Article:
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INTERNATIONAL
PRIMARY SCHOOL
DESIGN
Case Study
Submitted By- Sumaiya Islam (152081002)
Tazrima Parvin Tonima (152081001)
Course Title- Design Studio 4
Course Code- ARCH2...
What Is Primary School?
A primary school (British English) or elementary school
(American English) is a school in which ch...
Functions Of A Primary School
• Administrations - Principle’s Room , Office Rooms ,Teacher’s Rooms
, Cash reception , Info...
Umubano Primary
School
Basic Information
• Architects MASS Design Group
• Location Kigali, Rwanda
• Architect in Charge MASS Design Group
• Desig...
Basic Information
• Requirements give poor children best educational environment &
facility within minimum cost.
• Landsca...
History Of Comission
• In 2007, UK charity A Partner In Education (APIE), as part of its
mission to boost education in Afr...
Locational Characteristics
• The school is situated at KIGALI, the
capital of RWANDA.
• Like many parts of the Rwandan
ter...
Climate
• Located 1°58’S and 30°07’E, Kigali is almost on the equator.
• The altitude of the city (1,400 m average) define...
Concept
The Schools seven
buildings house nine
classrooms and a library
on a sloping site. Unique
settings for education
h...
Site
Plan
PLAN
Section
Site & Site Access
• The Umubano School is located in an area
called Kabeza close to the main road to the
airport.
• The p...
Surroundings
• The neighborhood is composed of individual houses located on
single pieces of land of different sizes, most...
Impact Of The Project On The Site
• The project had a very important impact and completely changed the
image of the neighb...
Building Description
• The school is composed of seven buildings with nine classrooms, an
administrative block and a libra...
Design Features(Response to physical
constraints)
• The outdoor space for need to adapt the
school to the topography of th...
Design Features(Response To User Requirements)
• The separation of the different platforms is the first of a series of ans...
Design Features
• Each building constitutes one block under a 10-degree sloped roof.
• Each building is on a platform perp...
Design Features
• Lively designs have been created
through varied placing of bricks on
some area of the facades.
• Often c...
Design Features
• The doors have been
specifically designed using
the skills of Rwandan
thatchers.
• Not only do they prod...
Design features
• The use of limestone blocks for the
outside retaining, or terracing, walls
completes the unique “feel” o...
Zoning & Circulation
Classrooms
Administration building
Latrine
Circulation through stairs
And terrace platforms
Circulati...
Class rooms
• The classrooms are a very simple rectangular shape (almost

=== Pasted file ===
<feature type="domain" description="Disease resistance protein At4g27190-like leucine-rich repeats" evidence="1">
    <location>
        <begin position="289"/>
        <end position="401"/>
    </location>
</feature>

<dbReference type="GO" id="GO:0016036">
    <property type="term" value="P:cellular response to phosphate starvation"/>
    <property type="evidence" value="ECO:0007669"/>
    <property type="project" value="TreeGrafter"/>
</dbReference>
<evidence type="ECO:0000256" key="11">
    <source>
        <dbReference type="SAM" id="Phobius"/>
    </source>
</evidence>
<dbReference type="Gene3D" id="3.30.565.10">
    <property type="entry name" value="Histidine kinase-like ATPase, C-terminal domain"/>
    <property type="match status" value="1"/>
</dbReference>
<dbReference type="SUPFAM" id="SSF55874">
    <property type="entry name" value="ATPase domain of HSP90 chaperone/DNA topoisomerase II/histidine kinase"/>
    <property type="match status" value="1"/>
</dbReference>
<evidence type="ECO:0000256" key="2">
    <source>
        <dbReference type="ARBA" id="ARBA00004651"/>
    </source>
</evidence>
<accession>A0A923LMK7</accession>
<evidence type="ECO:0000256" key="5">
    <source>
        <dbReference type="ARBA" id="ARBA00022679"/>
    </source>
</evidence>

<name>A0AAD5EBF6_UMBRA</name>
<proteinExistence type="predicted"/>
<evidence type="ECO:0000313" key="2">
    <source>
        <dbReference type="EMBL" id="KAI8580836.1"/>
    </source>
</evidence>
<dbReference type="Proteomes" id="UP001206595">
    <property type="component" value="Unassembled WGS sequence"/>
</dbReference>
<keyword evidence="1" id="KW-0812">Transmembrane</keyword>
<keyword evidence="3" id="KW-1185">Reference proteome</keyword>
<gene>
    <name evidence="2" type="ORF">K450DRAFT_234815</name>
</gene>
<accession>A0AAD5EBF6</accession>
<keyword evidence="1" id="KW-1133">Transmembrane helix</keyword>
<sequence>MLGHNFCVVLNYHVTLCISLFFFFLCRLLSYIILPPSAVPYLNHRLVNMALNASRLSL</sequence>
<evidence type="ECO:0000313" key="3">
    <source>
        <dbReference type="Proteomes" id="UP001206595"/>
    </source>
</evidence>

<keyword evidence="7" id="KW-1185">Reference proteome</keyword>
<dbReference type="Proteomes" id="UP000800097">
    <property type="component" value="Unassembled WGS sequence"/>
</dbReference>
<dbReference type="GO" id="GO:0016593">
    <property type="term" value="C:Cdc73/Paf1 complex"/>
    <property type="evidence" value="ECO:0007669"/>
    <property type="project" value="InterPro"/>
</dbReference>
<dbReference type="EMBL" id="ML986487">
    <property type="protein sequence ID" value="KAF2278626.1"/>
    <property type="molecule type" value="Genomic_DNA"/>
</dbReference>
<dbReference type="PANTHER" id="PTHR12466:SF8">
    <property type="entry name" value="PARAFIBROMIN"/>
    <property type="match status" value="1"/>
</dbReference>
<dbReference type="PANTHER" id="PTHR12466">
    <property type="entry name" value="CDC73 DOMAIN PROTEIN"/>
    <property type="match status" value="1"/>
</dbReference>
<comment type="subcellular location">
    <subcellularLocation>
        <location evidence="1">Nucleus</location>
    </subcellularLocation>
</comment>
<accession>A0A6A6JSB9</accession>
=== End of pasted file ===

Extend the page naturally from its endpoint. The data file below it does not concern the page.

square), allowing different organizations of the ...
Class rooms
Class arrangement
Of class 1-6
Nursery classes
Class arrangement
Library
A specific platform is
dedicated to the
administration and the
library, which has been
designed to
accommodate
a c...
Playground
• The organization of classrooms
on different platforms gives
each age group a special space
clearly identified...
Landscape
• The landscaping is an essential part of this project. Outdoor space is used by the
children during breaks and ...
CONSTRUCTION & MATERIAL
Structural members
• A breast wall is set at the top of the site for
general stabilization. As for...
CONSTRUCTION & MATERIAL
Infill materials
• The infill walls also play a
structural role. They are
made of stabilized-earth...
Lighting
. Lights used to penetrate through the
brick hollows and also make
interesting effect at afternoon. Also
penetrat...
Challenges & evolve
• The main challenge
was the sloppy hill
.This was achieved
through designing a
series of platforms
de...
Climatic Performance
• Though it was difficult to ensure cross
ventilation because of the slope and
the fact that the wall...
Response To Treatment Of Water And Rainfall
Kigali suffers heavy rainfalls.
Therefore the site design was planned to limit...
Programs
• Classroom
• Open classroom
• Administration
• Play area
• Toilets
• Library
Conclusion
The school is mainly built as a low cost school so that they
can reduce the illiteracy. Creative uses of exteri...
The Atelier
CASE STUDY
Basic Information
• Architects - Biome Environmental Solutions
• Location - Sarjapur Rd, Byraveshwara Industrial
Estate, B...
Basic Information
• Requirements - Utmost freedom in order to value
the infinite resources of their hands, eyes, and ears
...
Main Theme
“ The permanence of a building may no longer be a
prerequisite in its design.……it is necessary to allow
materia...
Concept
It is well known that children in their formative years are responsive to
their everyday surroundings, experiences...
Land information
Situated on a leased land in close proximity to a warehouse and a
construction activity site, the buildin...
Site access
It sits compactly on a 1955 square meter site that is accessible from
the northeast. The building is conceived...
BACKGROUND STORY
The school sits in a neighborhood with constant construction
activity and a godown is in its immediate vi...
Plan
Bubble Diagram
Piazza
entry
Reception
Play
area
Toilets C.S.C
studio
Classrooms
cafe
Outdoor
seating
Outdoor
play area
Pla...
Layout Details
The layout is composed of classrooms, a studio/atelier and a
childhood stimulation center around a central ...
Design features
• Drawing analogy from the traditional gurukul setting, eight structural
columns similar to a branching tr...
Mezzanine Floor Plan
SECTION A-A
SECTION B-B
SECTION C-
C
SECTION D-D
SECTION E-E
Overlooking from the mezzanine
Design Features
• No building is an end in itself- it frames, relates, separates and unites,
facilitates and prohibits. Wh...
NORTH
ELEVATIO
N
SOUTH
ELEVATION
EAST
ELEVATION
WEST
ELEVATION
East elevation
Design Features
• The building consists of four
classrooms, a studio and a